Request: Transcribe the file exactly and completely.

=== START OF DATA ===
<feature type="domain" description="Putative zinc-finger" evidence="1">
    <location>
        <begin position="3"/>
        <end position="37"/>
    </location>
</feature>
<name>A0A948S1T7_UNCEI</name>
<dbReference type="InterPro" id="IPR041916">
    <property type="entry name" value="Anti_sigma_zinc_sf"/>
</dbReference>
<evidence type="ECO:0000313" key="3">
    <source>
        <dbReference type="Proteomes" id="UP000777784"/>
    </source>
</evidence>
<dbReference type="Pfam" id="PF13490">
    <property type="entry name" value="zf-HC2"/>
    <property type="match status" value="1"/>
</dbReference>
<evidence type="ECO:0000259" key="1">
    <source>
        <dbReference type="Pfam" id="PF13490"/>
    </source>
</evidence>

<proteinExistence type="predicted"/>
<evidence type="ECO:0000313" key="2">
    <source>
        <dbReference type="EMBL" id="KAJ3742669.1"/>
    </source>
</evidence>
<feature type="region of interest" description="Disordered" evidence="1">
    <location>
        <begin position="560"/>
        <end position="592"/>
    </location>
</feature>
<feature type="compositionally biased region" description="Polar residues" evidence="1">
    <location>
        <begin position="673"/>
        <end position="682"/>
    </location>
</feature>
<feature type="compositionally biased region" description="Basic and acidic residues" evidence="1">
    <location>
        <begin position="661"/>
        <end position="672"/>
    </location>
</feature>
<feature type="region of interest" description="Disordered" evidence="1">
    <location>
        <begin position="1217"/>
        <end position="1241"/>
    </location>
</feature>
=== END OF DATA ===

<feature type="domain" description="Putative zinc-finger" evidence="1">
    <location>
        <begin position="3"/>
        <end position="37"/>
    </location>
</feature>
<name>A0A948S1T7_UNCEI</name>
<dbReference type="InterPro" id="IPR041916">
    <property type="entry name" value="Anti_sigma_zinc_sf"/>
</dbReference>
<evidence type="ECO:0000313" key="3">
    <source>
        <dbReference type="Proteomes" id="UP000777784"/>
    </source>
</evidence>
<dbReference type="Pfam" id="PF13490">
    <property type="entry name" value="zf-HC2"/>
    <property type="match status" value="1"/>
</dbReference>
<evidence type="ECO:0000259" key="1">
    <source>
        <dbReference type="Pfam" id="PF13490"/>
    </source>
</evidence>

<proteinExistence type="predicted"/>
<evidence type="ECO:0000313" key="2">
    <source>
        <dbReference type="EMBL" id="KAJ3742669.1"/>
    </source>
</evidence>
<feature type="region of interest" description="Disordered" evidence="1">
    <location>
        <begin position="560"/>
        <end position="592"/>
    </location>
</feature>
<feature type="compositionally biased region" description="Polar residues" evidence="1">
    <location>
        <begin position="673"/>
        <end position="682"/>
    </location>
</feature>
<feature type="compositionally biased region" description="Basic and acidic residues" evidence="1">
    <location>
        <begin position="661"/>
        <end position="672"/>
    </location>
</feature>
<feature type="region of interest" description="Disordered" evidence="1">
    <location>
        <begin position="1217"/>
        <end position="1241"/>
    </location>
</feature>